Samuel ben David

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SAMUEL BEN DAVID (known from his acronym as Rashbad ; 12th century), Provençal commentator, posek, and preacher. Samuel was born in Narbonne and studied under Moses b. Joseph, head of its yeshivah. He later moved to Lunel where he became a member of the group of scholars known as Ḥavurat Lunel ("company of Lunel"). He then went to Montpellier where he served as rabbi. Samuel wrote a commentary to the Talmud, but only fragmentary quotations from the orders Mo'ed, Nashim, and Nezikin, and the tractate Berakhot, have survived in the works of Provençal scholars. It therefore seems that his commentary embraced at least these three orders, together with those tractates whose laws are of practical application. In his commentary Samuel mostly follows the Provençal traditions, and, like his teacher, aimed at arriving at the definitive halakhah. Samuel was also the author of a book of sermons mentioned by Judah *Lattes. Among his pupils was *Asher of Lunel, author of Sefer ha-Minhagot. The high esteem his contemporaries held him in is demonstrated by *Abraham b. David of Posquières. Samuel doubted the ritual fitness of the mikveh of the head of the Montpellier community that had been constructed according to the mikveh built by Abraham b. David for himself. Abraham b. David adduced a number of arguments to prove the correctness of his views, and he ended his responsum with the words: "and now tell the scholar [Samuel] not to be angry, nor to be jealous because his view has been challenged and his reasoning confuted, for this is one of the matters left to us [by heaven] whereby we may distinguish ourselves." Samuel's influence prevailed in Provence for many generations.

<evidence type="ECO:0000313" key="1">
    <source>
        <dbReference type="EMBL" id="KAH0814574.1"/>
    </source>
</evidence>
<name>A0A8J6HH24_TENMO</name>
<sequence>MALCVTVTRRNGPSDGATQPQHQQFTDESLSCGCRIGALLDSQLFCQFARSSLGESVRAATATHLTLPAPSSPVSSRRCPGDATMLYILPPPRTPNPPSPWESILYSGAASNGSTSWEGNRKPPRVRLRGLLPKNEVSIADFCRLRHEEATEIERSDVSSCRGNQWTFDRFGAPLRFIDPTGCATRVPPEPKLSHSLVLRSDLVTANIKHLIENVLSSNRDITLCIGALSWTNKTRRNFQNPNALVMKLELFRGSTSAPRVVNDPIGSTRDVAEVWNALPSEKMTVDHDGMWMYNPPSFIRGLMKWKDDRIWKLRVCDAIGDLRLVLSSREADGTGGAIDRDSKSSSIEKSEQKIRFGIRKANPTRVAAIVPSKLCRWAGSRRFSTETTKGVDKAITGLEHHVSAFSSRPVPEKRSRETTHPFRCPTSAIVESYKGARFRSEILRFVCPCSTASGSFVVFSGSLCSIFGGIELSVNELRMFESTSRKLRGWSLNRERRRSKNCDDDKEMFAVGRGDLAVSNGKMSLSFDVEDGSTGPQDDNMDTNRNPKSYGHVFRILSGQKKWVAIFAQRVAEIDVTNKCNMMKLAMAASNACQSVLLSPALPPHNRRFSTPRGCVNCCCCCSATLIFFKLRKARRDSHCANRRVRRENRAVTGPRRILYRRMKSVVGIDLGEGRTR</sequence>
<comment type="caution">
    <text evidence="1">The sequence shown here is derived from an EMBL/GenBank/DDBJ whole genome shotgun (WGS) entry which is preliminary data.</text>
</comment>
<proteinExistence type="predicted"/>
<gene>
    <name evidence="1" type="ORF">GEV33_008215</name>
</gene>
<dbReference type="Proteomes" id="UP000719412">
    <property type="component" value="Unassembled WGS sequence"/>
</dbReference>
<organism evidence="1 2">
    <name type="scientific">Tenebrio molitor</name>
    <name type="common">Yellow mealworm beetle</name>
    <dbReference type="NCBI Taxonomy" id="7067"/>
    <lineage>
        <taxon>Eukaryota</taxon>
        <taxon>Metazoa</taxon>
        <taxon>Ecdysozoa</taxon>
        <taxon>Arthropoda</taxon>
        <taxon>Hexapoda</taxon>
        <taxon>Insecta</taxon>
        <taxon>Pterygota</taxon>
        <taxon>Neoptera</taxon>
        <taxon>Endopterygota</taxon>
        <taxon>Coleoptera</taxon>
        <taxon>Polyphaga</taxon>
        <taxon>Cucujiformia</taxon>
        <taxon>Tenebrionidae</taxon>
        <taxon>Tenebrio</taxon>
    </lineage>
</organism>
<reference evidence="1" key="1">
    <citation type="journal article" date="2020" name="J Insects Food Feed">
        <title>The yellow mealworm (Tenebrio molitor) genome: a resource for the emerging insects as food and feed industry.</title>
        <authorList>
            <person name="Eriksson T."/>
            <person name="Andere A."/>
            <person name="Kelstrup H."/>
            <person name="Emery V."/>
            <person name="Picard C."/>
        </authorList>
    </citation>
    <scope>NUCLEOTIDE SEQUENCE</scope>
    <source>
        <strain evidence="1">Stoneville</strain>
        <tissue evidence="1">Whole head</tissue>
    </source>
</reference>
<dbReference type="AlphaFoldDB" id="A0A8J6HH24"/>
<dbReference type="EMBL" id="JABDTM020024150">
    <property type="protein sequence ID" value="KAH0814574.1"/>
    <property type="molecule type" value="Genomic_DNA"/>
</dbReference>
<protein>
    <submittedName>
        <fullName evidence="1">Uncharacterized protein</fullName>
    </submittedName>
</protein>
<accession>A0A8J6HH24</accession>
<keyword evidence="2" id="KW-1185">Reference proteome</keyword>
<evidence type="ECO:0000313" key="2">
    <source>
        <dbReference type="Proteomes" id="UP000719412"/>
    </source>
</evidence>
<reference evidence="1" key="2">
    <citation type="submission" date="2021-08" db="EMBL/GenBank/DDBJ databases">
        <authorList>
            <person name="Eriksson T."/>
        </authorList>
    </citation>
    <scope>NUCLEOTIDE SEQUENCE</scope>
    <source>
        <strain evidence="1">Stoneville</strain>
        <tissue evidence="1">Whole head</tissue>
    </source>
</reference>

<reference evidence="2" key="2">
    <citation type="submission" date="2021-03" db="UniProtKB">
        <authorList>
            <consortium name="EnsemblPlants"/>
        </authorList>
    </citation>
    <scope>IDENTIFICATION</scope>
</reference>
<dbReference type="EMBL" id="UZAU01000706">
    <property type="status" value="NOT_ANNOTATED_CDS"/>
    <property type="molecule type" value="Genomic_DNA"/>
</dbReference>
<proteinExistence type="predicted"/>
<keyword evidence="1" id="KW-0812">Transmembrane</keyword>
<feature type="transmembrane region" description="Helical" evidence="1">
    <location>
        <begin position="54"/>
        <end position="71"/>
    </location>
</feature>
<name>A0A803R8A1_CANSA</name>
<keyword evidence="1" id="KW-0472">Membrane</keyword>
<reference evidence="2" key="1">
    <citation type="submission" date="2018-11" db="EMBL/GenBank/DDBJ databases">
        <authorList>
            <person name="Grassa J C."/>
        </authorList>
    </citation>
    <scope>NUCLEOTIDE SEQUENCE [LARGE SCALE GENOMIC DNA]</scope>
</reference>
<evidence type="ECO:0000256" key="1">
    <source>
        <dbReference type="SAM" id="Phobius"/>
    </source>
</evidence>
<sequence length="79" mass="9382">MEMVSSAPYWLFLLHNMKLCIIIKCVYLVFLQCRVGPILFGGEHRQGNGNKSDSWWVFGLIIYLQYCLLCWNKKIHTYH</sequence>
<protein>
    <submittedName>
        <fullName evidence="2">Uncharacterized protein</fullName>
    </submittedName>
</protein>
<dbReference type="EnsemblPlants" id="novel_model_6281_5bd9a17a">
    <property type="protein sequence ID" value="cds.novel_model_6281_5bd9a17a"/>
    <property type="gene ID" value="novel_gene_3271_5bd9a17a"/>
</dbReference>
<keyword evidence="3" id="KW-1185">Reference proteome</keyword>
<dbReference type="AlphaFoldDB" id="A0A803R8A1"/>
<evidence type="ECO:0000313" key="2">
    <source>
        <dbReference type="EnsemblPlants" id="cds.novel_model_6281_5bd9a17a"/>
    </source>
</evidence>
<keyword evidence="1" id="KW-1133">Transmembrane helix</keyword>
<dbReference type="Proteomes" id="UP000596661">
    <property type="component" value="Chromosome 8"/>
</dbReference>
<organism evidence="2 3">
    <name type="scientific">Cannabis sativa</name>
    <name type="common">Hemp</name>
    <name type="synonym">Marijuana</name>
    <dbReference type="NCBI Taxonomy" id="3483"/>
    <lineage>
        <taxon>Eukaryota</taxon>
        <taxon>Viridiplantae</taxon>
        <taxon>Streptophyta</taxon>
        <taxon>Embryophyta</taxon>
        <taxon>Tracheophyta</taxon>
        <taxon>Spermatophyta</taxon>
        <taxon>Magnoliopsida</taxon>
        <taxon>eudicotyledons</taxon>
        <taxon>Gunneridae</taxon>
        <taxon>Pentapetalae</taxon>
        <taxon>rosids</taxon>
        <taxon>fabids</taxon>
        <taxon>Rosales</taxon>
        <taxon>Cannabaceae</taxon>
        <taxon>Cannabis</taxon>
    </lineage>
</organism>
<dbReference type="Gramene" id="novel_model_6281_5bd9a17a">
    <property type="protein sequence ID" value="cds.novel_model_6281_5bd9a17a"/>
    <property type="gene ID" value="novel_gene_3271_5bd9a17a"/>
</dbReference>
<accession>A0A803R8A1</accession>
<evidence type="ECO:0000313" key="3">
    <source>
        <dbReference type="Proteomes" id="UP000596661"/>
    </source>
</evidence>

B.Z. Benedikt, in: ks, 27 (1951), 237–48; idem, R. Samuel, Rabbi of Montpellier (Ms.); I. Sonne, in: ks, 28 (1952), 416; J. Twersky, Rabad of Posquières (1962), index.

[Binyamin Zeev Benedikt]